1. What do you think happened?

2. How could it be done differently in your opinion?

3. What do you think needs to be done next?

In general, those are very simple questions with one common goal: discover the context of the specific situation. By understanding the context and listen to the thoughts of your peers, you will enable yourself to think about the whole situation rather than just your own perception. If you want one thing to take away from this: start raising questions in order to explore the context. You can use the questions above or find the ones that fit best for you.


“All big things come from small beginnings. The seed of every habit is a single, tiny decision. But as that decision is repeated, a habit sprouts and grows stronger. Roots entrench themselves and branches grow. The task of breaking a bad habit is like uprooting a powerful oak within us. And the task of building a good habit is like cultivating a delicate flower one day at a time.”

James Clear Atomic Habits: An Easy & Proven Way to Build Good Habits & Break Bad Ones


3. Principled negotiation

While I was searching for some inspiration on Youtube, I found a talk by Prof. Dr. Jack Nasher from the Munich Business School about how to better negotiate. Besides some helpful tips and funny examples, he mentioned the theory of interest-based negotiation.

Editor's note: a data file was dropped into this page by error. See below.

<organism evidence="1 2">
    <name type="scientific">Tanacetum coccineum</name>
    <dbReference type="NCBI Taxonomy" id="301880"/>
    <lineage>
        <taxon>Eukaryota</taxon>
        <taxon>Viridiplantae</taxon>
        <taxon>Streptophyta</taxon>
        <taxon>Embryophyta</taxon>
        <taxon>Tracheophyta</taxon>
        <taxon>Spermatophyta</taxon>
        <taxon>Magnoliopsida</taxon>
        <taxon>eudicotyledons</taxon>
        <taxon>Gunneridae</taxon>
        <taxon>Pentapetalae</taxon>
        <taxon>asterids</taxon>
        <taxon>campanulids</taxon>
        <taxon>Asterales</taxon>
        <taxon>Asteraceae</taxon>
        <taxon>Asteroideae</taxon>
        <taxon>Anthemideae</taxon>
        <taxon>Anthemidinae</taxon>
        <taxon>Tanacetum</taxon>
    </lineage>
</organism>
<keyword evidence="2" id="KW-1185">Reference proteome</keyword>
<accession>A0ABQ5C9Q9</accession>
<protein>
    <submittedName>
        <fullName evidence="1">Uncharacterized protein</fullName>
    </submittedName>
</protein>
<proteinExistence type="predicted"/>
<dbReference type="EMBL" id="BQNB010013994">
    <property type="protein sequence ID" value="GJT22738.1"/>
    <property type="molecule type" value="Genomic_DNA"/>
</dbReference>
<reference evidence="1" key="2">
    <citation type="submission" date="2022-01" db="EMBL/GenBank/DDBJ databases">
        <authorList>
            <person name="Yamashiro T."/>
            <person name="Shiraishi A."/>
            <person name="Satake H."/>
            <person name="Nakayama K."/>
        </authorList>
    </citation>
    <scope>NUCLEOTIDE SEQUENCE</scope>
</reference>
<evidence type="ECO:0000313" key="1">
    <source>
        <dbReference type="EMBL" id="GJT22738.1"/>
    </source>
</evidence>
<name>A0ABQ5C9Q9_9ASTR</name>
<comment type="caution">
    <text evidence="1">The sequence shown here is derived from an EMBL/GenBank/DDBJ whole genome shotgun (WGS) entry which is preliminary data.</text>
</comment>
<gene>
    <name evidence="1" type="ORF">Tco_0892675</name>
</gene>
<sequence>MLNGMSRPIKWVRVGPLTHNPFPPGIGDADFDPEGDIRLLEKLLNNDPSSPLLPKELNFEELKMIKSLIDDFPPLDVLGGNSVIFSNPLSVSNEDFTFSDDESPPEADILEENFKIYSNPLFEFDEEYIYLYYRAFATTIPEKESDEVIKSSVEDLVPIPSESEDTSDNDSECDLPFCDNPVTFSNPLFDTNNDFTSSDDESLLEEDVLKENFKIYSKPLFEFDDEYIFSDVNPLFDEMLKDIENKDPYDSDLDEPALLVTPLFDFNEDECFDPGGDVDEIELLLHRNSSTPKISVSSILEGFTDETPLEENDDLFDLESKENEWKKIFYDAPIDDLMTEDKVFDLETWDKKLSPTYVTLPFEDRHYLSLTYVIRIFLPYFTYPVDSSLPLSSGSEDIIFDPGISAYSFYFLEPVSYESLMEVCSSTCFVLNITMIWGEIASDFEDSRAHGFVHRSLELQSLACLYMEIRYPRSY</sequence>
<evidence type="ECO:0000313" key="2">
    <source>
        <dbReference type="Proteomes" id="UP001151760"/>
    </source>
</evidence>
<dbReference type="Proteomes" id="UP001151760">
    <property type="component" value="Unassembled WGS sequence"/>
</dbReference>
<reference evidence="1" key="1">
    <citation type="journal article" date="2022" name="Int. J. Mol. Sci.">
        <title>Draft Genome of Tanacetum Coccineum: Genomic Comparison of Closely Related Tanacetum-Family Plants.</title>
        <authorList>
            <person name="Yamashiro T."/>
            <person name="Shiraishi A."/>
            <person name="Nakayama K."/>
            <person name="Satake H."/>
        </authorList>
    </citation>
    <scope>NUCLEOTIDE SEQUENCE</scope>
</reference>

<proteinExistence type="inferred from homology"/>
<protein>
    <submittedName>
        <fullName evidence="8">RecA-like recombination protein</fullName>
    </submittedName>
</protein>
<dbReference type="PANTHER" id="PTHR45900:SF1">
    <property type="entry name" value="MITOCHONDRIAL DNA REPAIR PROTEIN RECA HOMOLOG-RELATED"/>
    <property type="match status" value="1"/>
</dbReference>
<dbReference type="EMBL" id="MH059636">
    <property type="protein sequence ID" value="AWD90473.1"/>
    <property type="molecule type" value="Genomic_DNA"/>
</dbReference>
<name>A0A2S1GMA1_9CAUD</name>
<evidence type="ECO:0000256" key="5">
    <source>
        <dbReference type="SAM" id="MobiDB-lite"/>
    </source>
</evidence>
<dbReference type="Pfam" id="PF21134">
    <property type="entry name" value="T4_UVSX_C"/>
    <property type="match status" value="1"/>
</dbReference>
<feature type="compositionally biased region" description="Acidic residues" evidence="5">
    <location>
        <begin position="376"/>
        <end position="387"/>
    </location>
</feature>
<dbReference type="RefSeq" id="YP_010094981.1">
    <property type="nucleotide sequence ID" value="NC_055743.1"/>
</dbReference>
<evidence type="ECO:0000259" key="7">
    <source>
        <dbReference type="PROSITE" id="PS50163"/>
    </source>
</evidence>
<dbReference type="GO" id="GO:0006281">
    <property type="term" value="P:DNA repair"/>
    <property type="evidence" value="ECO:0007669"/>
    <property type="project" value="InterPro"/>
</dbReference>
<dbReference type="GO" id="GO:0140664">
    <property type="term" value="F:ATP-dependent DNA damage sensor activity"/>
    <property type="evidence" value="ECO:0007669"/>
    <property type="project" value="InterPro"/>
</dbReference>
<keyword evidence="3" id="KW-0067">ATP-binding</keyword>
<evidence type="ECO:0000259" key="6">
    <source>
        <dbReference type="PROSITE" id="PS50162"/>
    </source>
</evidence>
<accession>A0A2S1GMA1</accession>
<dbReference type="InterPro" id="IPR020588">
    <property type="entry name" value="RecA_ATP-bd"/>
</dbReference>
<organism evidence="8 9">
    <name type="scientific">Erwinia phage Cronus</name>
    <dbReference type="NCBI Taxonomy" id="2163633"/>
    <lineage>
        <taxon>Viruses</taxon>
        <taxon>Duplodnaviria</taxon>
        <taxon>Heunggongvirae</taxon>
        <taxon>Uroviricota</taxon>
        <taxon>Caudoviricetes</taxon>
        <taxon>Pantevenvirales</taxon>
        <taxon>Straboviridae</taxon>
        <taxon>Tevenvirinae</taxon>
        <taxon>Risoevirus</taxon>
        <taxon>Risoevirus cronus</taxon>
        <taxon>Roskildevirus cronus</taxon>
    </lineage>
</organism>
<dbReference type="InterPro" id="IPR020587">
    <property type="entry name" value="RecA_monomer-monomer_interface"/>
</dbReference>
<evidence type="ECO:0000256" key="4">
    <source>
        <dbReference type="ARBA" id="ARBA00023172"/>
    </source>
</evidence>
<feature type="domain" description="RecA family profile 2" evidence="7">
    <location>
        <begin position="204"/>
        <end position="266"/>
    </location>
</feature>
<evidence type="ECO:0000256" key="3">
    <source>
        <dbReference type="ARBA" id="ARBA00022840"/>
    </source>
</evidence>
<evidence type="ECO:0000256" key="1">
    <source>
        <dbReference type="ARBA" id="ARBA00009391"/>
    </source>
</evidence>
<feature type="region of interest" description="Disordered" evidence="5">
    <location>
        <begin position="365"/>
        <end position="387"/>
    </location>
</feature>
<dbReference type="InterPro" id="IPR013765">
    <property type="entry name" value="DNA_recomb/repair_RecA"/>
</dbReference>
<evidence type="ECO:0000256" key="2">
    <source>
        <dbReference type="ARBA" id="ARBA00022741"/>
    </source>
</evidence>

Actually, this is nothing new. Roger Fisher and William Ury have created the Harvard Negotiation Project in 1978 and introduced their theory of principled negotiation in their book Getting to Yes: Negotiating an agreement without giving in.

We all know that discussions and decisions can be emotional sometimes and have some chance to escalate. That’s the situation where we start to insist on our position, give in or propose compromises to get out of that discussion with a black eye. By understanding the basics of principled negotiation will help you deal with your stakeholders on a non-emotional level.

Let me try to make it more clear by referring to Prof. Dr. Jack Nasher: “The best negotiator insists on his interests rather than his position.” We need to understand, that for most of our interests there can be several positions and maybe you can find a position that fits you and your stakeholder’s interests. Adapted from Fisher and Ury, there is one striking example, but very bold and simple to be honest: The Orange Quarrel

Summarizing the four key aspects of principled negotiation:

  1. Separate the problem from people

  2. Focus on interests, not positions

  3. Generate options, before making the decision

  4. Use objective criteria


Coming to an end

By identifying who your stakeholders are, understanding the context of the situation and trying to negotiate with them based on interest will enrich all the things you already know about proper Stakeholder Management. If you liked what you read or even better you’re now inspired and want to know more, check out my book recommendations below:

Getting to Yes: Negotiating an agreement without giving in

Atomic Habits: Tiny Changes, Remarkable Results

Convinced!: How to Prove Your Competence & Win People Over